Will New York ever be about mass production again, as it was in the Garment District glory days a half-century ago? “No, it’s not about that,” says Rosen. Rather, it’s about the need to invest in state-of-the-art machinery to keep up with the competition and invest in labor-training programs. “Manufacturers them- selves haven’t been investing in their facilities because they don’t know if they’re going to have a lease tomorrow and what price they’ll pay for the lease. There’s an instability in the ecosystem right now. Part is real estate. Part is workers.”

Asked for clinical steps to fix this instability, Rosen says, “The most important one is first to bring a lot of awareness to it.”

Tim Chan runs the business side of Design Incubator, a full-service product-development and production factory located on 38th Street (not to be confused with the CFDA Design Incubator), which produced Altuzarra’s contribution to the Barneys capsule. His list of challenges to working in New York starts with real estate. “A lot of us are being priced out of Mid- town because landlords are kicking tenants out and converting factories into condos or hotels,” he says, noting that a factory needs at least 2,500 square feet of space (Design Incubator has 5,000). But he also talks about the dwindling pool of skilled laborers. “It’s not glamorous — no one wants to sew,” says Chan, noting that garment production is a craft that requires an intense level of training. He says American skills are on par with European. “It’s a branding issue,” says Chan. “The U.S. hasn’t really promoted Made in the USA clothing. American Apparel tried, but they’re mass market. If higher luxury fashion houses did it, it would help.”

Obviously, the Barneys collection is a proactive way for the store to get behind a good cause with a shot of savvy marketing and, interestingly, turn what has essentially been a trade issue into a consumer issue.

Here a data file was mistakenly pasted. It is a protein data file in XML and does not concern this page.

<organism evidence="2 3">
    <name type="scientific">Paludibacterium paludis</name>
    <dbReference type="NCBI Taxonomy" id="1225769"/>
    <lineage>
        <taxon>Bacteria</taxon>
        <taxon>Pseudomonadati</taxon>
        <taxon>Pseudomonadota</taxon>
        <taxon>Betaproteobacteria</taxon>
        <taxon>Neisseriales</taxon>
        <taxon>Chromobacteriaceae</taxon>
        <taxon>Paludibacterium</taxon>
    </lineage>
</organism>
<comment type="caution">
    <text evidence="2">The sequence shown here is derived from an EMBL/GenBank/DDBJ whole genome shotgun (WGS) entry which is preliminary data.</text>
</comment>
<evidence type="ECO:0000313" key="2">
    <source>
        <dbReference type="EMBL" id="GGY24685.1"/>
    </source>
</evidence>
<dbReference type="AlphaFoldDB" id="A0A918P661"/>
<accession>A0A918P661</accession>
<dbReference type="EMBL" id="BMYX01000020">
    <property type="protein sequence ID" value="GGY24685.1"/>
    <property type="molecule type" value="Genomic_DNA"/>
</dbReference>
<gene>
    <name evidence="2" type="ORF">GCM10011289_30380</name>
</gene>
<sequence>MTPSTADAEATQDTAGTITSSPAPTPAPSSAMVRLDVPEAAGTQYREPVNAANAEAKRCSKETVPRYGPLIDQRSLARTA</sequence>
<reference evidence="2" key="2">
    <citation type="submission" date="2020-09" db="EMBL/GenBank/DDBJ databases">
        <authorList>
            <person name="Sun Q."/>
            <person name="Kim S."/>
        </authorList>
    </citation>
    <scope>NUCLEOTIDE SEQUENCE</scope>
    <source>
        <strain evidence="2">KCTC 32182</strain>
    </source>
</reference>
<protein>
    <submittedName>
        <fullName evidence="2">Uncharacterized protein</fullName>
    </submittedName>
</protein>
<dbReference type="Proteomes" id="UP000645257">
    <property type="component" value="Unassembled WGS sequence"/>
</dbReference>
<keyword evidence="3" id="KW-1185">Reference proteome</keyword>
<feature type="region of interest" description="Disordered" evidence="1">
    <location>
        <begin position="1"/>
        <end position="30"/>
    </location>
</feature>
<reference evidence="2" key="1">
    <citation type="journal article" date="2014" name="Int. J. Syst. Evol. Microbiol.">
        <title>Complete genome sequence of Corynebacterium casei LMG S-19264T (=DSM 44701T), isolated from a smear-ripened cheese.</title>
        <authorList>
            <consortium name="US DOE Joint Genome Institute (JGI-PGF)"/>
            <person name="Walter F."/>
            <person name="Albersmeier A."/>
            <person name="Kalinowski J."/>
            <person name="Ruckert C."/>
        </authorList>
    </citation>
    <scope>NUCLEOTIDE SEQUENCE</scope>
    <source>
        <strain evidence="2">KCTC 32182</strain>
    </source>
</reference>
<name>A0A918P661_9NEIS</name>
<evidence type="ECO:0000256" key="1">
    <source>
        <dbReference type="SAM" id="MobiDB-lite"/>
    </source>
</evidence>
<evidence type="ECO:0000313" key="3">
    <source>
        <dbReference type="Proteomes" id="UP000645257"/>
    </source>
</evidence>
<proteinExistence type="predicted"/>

“Who cares about Made in New York?” asks Kolb rhetorically, putting the consumer-facing concept into perspective. “Do people begin to recognize Made in New York [as associated] with a certain level of quality? That’s really the idea behind the Barneys and CFDA collection.”

A capsule collection from a single retailer alone won’t make a huge impact. Asked what kind of commitment Barneys is making to the collection in terms of a buy, Vitale estimates $500,000 has been invested. But the project gets the ball rolling. Originally, Barneys thought of doing its private label as a Made in New York initiative. Logistically, that couldn’t be accomplished within the timeline for this project, as Barneys’ private label is currently produced in Europe and Asia “just because that’s always the way we’ve done it, and again, not really having the exposure in New York, to what New York is capable of doing,” says Vitale, wincing a bit at her own words. “It never really crossed our minds, horribly, never crossed our minds.”

Going forward, the store is looking into moving some pri- vate-label production to New York.

All of the designers who participated in the capsule were interviewed about their experience and position on producing in New York. Unsurprisingly, all of them think Made in New York is positive, a great idea that they fully support — although with varying degrees of practicality. Says Mary-Kate Olsen of The Row’s operation: “Ninety-nine-point-nine percent of the collection is made in New York. That other [tenth of a] percent, we have two sweaters that we make out of Italy,” because the required machines are unavailable locally. About six months ago, Thom Browne acquired his hand-tailoring factory in Long Island City, run by Rocco Ciccarelli, with the intention of even- tually hiring and training new tailors. All of Browne’s hand-tai- loring is done locally and he estimates that about 50 percent of his men’s and women’s collections are produced in New York.